The annual FUN auction of rare coins took place in Florida recently, and the star of the show was the Olsen 1913 Liberty Nickel, which sold for an eye-popping $3.73m - roughly a tenth of the overall sum spent at the auction which is thought to be just under $37m.
However, it was not the only coin to fetch a seven figure sum.
A 1927-D Saint-Gaudens Double Eagle which was put on offer is graded MS66, (by the PCGS) one of five coins of that rating. It came from the collection of Ralph P Muller.
Only nine 1927-D pieces are in private ownership, out of a total of 13 known to exist, as most of the limited number of them made were melted down, on the orders of President Theodore Roosevelt.
Whilst a single 1927-D has been graded MS67 (and that held the seventh spot for greatest coin sales of all time at $1,897,500 according to the rankings at the start of 2010), this piece is still one of the rarest and most coveted coins in existence.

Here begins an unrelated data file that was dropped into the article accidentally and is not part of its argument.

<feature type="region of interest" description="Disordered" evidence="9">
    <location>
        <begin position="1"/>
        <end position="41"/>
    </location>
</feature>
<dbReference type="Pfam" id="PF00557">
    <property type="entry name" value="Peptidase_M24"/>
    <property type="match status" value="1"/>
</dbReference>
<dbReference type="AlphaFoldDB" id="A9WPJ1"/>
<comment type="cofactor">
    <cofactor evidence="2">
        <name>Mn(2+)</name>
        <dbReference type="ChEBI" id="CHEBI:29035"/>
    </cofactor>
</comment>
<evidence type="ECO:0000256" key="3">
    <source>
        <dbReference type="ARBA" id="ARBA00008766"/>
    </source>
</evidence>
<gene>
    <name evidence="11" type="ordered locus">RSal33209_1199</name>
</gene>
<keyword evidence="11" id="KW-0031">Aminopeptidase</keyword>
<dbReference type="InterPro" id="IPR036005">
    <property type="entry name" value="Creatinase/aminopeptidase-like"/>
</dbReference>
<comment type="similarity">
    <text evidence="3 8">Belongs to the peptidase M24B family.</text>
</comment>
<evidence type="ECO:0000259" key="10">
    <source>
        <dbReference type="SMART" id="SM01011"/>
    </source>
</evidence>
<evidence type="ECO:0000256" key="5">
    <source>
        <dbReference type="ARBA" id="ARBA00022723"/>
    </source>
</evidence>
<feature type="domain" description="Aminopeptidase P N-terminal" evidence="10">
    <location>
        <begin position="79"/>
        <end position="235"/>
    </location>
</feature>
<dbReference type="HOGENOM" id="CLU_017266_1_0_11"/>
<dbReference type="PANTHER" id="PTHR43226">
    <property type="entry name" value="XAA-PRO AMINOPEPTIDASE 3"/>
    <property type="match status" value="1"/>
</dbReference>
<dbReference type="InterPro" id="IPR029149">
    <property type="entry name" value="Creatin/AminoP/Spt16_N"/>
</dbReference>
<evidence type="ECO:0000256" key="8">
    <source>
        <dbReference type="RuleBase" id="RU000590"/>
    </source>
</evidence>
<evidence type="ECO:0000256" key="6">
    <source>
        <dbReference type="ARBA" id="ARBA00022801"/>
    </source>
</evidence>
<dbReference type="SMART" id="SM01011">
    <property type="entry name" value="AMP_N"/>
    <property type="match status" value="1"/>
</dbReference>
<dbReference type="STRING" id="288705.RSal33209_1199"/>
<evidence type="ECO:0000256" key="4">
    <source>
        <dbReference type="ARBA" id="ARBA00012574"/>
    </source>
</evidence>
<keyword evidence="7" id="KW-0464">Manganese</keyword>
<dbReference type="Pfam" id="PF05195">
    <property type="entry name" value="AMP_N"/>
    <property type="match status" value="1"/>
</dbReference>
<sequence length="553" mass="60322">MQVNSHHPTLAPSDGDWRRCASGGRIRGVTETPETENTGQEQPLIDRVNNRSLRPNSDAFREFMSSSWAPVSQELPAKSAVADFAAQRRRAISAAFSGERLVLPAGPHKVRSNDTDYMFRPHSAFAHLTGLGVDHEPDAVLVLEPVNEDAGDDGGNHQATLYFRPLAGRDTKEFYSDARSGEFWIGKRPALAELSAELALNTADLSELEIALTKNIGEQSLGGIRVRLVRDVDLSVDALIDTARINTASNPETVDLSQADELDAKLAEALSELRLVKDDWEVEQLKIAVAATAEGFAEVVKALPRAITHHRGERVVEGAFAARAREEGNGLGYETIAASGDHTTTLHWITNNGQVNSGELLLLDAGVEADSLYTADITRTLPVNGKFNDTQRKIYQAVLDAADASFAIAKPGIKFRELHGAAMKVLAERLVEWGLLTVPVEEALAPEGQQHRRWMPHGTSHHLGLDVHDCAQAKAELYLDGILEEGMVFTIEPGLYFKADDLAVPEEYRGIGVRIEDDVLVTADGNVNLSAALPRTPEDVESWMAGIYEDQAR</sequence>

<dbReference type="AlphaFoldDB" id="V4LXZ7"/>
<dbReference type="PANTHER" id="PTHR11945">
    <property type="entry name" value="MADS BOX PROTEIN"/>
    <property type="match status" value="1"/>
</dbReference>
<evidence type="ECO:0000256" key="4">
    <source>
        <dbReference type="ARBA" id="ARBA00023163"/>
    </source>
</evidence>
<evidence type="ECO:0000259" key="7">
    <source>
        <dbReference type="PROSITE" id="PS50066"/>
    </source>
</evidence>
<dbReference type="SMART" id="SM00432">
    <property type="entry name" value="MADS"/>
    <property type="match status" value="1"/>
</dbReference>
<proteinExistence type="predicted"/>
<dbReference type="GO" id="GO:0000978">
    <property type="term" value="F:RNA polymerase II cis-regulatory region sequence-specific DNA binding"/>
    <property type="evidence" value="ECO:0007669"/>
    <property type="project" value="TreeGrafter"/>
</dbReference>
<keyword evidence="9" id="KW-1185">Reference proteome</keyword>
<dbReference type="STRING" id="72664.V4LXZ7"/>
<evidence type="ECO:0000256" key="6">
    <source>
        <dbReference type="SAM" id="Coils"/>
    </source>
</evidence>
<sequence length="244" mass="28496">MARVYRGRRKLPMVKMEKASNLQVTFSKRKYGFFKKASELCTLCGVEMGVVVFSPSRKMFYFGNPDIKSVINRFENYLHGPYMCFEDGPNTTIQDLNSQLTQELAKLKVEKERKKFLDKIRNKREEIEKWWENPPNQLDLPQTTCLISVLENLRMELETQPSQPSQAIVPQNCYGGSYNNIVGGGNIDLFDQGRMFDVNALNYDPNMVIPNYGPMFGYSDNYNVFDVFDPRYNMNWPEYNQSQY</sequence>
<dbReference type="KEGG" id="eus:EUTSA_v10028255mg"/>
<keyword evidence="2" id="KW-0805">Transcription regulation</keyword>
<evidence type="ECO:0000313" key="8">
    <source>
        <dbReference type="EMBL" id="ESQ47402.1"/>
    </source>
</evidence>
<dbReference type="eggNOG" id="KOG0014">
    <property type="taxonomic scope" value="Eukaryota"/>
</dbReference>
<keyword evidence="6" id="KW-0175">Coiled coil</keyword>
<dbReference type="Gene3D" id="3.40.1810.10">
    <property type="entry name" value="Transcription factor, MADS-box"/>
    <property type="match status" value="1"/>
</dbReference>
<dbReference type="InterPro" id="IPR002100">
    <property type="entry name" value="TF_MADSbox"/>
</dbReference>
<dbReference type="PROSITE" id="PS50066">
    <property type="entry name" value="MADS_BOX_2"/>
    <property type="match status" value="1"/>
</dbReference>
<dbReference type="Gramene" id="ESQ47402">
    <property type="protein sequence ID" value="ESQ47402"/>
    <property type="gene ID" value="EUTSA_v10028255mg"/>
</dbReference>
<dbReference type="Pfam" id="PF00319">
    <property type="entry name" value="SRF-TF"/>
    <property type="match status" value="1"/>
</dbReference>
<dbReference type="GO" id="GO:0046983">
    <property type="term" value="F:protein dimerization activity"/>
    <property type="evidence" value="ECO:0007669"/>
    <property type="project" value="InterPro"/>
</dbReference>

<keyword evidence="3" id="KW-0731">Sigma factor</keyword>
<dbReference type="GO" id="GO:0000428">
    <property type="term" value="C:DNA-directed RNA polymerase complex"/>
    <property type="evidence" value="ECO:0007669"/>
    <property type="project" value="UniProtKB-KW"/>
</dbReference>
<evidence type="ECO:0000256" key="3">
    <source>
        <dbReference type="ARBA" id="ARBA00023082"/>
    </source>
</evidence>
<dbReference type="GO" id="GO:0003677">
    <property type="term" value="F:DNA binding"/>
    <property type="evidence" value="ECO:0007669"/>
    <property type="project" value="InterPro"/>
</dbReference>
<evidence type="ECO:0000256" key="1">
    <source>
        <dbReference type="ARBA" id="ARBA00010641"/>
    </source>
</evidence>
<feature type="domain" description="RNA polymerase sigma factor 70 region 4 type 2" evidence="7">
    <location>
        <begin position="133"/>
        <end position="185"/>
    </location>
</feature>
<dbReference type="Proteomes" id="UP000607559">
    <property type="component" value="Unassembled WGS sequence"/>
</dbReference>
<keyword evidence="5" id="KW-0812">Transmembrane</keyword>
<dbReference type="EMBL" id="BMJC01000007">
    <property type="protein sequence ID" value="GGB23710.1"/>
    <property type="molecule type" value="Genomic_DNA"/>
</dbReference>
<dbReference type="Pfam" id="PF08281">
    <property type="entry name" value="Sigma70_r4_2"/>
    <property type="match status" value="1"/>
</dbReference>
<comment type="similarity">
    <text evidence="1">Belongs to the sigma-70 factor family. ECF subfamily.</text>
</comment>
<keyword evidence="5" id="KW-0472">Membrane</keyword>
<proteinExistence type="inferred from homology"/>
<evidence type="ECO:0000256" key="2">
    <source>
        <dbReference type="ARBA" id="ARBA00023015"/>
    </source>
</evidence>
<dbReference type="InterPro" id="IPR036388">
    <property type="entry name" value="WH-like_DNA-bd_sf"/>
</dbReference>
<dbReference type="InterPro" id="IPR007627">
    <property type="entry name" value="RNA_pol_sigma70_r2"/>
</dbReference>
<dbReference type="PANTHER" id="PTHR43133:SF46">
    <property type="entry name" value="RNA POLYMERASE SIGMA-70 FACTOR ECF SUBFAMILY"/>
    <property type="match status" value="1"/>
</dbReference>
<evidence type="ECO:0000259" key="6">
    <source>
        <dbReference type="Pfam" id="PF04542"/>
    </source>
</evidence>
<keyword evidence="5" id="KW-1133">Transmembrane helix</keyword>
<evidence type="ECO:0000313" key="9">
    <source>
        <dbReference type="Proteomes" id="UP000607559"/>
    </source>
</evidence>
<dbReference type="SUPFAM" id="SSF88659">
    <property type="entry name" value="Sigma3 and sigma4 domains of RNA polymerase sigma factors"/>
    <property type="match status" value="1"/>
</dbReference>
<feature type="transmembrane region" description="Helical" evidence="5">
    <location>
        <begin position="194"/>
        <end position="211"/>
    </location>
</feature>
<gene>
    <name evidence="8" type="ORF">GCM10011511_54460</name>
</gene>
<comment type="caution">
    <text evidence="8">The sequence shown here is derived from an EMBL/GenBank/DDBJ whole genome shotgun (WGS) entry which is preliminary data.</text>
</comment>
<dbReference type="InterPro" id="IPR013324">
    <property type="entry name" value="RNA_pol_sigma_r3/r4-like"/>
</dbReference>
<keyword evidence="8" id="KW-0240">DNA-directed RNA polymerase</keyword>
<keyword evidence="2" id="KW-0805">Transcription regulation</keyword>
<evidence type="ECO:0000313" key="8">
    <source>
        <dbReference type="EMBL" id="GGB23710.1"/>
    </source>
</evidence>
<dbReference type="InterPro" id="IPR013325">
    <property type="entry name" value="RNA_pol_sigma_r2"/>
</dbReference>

But the Double Eagle didn't actually sell to anyone attending the FUN. An internet bidder had put down a bid of $1,495,000 ahead of the event and this proved to be enough.
As any 1927-D Double Eagle makes the difference between a high-class collection and a world class one, the bidder obviously decided this was a once in a lifetime opportunity which they could not afford to miss.